Dear Sam: I retired from the military 10 years ago. Since then, I have held management positions, but I no longer wish to manage team members. Instead, at this juncture in my career, I am seeking a role where I can go to work, add value, and go home. How do I avoid being seen as overqualified on my resume when I apply for lower-level roles? — Edward
Dear Edward: Downsizing your career can be challenging as hiring managers will see the levels of your past roles and not assume you will be challenged and satisfied in a position at a more junior level. Let’s explore a few things you would do differently on your resume to help overcome that barrier.
You open your resume with an objective statement; instead, focus this section of your resume on what you can offer to an employer, not what you want from your employer. Present a “qualifications summary” to showcase the skills you offer that predict success in your target roles. Given you are seeking to contribute at a non-management level and therefore need to communicate to make it clear you are indeed applying for an individual contributor role purposefully, it is appropriate to use this space on your resume to share as much. I would suggest something like:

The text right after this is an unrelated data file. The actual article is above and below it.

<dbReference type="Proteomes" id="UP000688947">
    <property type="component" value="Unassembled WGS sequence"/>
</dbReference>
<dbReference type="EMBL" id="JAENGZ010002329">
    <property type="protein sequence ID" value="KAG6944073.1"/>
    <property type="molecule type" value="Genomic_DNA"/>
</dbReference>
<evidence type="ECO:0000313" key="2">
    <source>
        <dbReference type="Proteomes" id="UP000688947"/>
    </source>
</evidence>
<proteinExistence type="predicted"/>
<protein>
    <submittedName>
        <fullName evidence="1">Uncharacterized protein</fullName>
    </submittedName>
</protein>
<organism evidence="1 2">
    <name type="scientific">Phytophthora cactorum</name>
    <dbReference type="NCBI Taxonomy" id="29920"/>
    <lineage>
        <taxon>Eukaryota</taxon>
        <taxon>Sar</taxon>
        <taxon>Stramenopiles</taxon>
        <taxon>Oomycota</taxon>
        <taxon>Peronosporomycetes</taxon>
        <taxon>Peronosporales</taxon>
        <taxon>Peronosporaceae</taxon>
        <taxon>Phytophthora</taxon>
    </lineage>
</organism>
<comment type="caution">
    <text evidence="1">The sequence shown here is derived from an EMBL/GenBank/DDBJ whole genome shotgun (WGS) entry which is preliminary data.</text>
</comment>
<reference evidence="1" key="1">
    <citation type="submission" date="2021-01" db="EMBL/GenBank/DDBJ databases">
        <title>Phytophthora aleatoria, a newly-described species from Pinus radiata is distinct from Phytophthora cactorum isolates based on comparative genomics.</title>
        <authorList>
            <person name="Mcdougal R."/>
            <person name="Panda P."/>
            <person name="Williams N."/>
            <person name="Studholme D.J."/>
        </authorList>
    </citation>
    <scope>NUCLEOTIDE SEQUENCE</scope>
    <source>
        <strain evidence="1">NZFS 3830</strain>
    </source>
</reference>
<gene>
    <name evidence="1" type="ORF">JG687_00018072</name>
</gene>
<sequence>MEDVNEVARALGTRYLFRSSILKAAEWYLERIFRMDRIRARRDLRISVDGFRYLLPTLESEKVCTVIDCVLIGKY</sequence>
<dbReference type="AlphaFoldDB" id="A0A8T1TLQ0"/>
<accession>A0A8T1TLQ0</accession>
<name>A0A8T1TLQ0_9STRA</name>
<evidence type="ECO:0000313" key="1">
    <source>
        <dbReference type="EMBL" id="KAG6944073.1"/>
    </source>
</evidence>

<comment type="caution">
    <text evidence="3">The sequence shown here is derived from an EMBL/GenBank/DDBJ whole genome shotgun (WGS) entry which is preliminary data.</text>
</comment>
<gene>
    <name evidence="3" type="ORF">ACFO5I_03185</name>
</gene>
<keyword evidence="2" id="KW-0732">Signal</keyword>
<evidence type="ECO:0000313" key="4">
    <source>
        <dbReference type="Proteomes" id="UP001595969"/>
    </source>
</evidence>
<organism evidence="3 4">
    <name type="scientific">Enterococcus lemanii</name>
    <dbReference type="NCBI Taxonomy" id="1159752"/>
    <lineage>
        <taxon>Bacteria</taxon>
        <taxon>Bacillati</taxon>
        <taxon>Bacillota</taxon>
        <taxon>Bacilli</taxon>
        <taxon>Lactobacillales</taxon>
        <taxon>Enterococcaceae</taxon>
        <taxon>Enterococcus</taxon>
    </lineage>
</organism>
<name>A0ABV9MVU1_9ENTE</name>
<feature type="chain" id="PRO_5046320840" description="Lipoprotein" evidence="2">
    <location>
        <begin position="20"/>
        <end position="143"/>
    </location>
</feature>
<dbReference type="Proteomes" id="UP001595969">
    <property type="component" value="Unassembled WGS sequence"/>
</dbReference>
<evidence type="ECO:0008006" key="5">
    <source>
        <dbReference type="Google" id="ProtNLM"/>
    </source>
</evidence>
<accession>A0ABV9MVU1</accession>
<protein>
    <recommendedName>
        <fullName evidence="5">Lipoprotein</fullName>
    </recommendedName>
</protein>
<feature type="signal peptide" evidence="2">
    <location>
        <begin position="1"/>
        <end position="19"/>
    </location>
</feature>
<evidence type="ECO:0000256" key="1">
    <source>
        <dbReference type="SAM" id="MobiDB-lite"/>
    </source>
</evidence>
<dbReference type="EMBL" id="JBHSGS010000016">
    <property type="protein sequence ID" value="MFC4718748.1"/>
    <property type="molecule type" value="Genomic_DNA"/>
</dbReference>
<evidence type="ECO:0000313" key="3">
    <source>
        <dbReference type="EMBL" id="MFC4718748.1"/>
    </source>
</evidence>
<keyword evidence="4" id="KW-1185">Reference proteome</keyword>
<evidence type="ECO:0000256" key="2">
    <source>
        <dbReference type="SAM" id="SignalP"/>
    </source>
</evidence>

“Career-long track record of shaping exceptional customer experiences in high-velocity and fast-paced contact centers, now eager to leverage management background to add extreme value in an individual contributor capacity.”
By starting the statement with what you offer, you take the focus away from what you want. Instead, you are telling the reader that you are a great catch as you have contributed at a higher level in the past yet really do want a lower level at this point in your career.
In the professional history section of your resume, you must strike a balanced visual between the paragraph overviews of your roles (your responsibilities) and your bullet points (your key contributions or achievements). Currently, the paragraphs are so dense with content that they overshadow the ever-so-brief bullet points that prompt some of your key achievements. Even though you are not seeking another leadership role, you still want to communicate how you have contributed value in the past—which predicts your ability to continue to do so.
You have done an excellent job of only exploring back about 15 years, but realize that you are, in essence, undoing your strategy with the presentation of your undergraduate degree graduation year. Most hiring managers expect to see about 10-15 years of experience, so if you only include this amount, do not date your education section if it further ages your candidacy.
I am confident that once you showcase the value you have contributed in the past, while painting a clear picture of how that predicts your continued contributions at an individual level, you will secure interviews for those roles that let you leave your work behind at the end of the day.